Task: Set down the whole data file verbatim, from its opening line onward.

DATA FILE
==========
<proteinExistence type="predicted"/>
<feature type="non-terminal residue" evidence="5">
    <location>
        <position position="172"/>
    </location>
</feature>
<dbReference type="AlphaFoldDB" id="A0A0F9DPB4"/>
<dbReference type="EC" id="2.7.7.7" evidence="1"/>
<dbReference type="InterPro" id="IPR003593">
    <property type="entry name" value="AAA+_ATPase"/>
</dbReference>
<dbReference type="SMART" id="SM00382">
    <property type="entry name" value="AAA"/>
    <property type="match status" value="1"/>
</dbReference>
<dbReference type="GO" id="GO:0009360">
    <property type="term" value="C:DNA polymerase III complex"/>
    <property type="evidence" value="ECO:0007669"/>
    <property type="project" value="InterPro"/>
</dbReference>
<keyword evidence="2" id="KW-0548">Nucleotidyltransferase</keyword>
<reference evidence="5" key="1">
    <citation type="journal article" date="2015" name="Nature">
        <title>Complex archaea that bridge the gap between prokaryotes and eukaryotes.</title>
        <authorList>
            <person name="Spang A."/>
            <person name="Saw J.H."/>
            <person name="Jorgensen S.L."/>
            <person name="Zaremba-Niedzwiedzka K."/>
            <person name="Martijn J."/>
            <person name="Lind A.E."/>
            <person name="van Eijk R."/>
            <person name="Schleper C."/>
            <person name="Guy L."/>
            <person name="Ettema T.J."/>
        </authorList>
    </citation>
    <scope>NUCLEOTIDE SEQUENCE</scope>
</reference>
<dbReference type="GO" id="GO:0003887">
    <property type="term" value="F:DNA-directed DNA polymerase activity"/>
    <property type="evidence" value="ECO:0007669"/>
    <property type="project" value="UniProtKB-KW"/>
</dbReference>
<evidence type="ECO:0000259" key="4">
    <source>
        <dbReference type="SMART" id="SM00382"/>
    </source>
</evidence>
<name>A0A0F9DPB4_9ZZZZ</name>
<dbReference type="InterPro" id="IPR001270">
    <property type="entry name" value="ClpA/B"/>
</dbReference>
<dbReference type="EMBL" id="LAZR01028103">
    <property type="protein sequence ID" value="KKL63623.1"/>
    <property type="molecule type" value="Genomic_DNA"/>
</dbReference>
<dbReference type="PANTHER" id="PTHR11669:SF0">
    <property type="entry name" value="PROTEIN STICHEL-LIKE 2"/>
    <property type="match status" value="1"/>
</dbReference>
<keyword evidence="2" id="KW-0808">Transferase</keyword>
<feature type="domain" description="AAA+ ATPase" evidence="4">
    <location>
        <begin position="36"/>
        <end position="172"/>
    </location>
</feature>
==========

<proteinExistence type="predicted"/>
<feature type="non-terminal residue" evidence="5">
    <location>
        <position position="172"/>
    </location>
</feature>
<dbReference type="AlphaFoldDB" id="A0A0F9DPB4"/>
<dbReference type="EC" id="2.7.7.7" evidence="1"/>
<dbReference type="InterPro" id="IPR003593">
    <property type="entry name" value="AAA+_ATPase"/>
</dbReference>
<dbReference type="SMART" id="SM00382">
    <property type="entry name" value="AAA"/>
    <property type="match status" value="1"/>
</dbReference>
<dbReference type="GO" id="GO:0009360">
    <property type="term" value="C:DNA polymerase III complex"/>
    <property type="evidence" value="ECO:0007669"/>
    <property type="project" value="InterPro"/>
</dbReference>
<keyword evidence="2" id="KW-0548">Nucleotidyltransferase</keyword>
<reference evidence="5" key="1">
    <citation type="journal article" date="2015" name="Nature">
        <title>Complex archaea that bridge the gap between prokaryotes and eukaryotes.</title>
        <authorList>
            <person name="Spang A."/>
            <person name="Saw J.H."/>
            <person name="Jorgensen S.L."/>
            <person name="Zaremba-Niedzwiedzka K."/>
            <person name="Martijn J."/>
            <person name="Lind A.E."/>
            <person name="van Eijk R."/>
            <person name="Schleper C."/>
            <person name="Guy L."/>
            <person name="Ettema T.J."/>
        </authorList>
    </citation>
    <scope>NUCLEOTIDE SEQUENCE</scope>
</reference>
<dbReference type="GO" id="GO:0003887">
    <property type="term" value="F:DNA-directed DNA polymerase activity"/>
    <property type="evidence" value="ECO:0007669"/>
    <property type="project" value="UniProtKB-KW"/>
</dbReference>
<evidence type="ECO:0000259" key="4">
    <source>
        <dbReference type="SMART" id="SM00382"/>
    </source>
</evidence>
<name>A0A0F9DPB4_9ZZZZ</name>
<dbReference type="InterPro" id="IPR001270">
    <property type="entry name" value="ClpA/B"/>
</dbReference>
<dbReference type="EMBL" id="LAZR01028103">
    <property type="protein sequence ID" value="KKL63623.1"/>
    <property type="molecule type" value="Genomic_DNA"/>
</dbReference>
<dbReference type="PANTHER" id="PTHR11669:SF0">
    <property type="entry name" value="PROTEIN STICHEL-LIKE 2"/>
    <property type="match status" value="1"/>
</dbReference>
<keyword evidence="2" id="KW-0808">Transferase</keyword>
<feature type="domain" description="AAA+ ATPase" evidence="4">
    <location>
        <begin position="36"/>
        <end position="172"/>
    </location>
</feature>